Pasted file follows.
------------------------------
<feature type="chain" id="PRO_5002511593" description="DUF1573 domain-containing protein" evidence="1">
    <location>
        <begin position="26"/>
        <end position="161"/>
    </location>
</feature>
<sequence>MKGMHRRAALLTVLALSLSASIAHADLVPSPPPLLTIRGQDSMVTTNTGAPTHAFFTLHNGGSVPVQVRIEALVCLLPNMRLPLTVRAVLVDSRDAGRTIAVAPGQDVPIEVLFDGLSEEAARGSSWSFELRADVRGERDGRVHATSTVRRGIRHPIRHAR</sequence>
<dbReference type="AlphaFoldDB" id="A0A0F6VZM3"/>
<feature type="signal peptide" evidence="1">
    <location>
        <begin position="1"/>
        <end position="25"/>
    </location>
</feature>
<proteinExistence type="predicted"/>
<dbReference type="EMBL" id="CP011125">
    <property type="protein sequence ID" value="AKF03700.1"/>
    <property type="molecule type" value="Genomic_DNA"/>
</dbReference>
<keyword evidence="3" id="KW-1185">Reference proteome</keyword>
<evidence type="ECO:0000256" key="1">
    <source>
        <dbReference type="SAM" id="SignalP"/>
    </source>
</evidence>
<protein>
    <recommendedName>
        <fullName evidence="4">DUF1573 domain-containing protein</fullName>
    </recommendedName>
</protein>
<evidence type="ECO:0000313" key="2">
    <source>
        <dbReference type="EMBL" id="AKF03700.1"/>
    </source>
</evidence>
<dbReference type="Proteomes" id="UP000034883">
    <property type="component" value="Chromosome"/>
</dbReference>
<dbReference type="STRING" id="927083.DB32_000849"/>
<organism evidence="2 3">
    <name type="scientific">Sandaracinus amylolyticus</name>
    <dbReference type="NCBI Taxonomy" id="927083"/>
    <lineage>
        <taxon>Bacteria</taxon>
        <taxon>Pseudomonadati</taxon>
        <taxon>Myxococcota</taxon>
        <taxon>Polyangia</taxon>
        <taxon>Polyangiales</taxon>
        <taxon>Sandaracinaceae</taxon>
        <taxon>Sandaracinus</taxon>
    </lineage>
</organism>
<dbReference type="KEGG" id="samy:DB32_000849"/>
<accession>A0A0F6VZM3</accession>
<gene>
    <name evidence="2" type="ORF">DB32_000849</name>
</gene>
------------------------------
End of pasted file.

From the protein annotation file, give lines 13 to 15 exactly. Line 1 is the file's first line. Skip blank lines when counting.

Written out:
    </location>
</feature>
<proteinExistence type="predicted"/>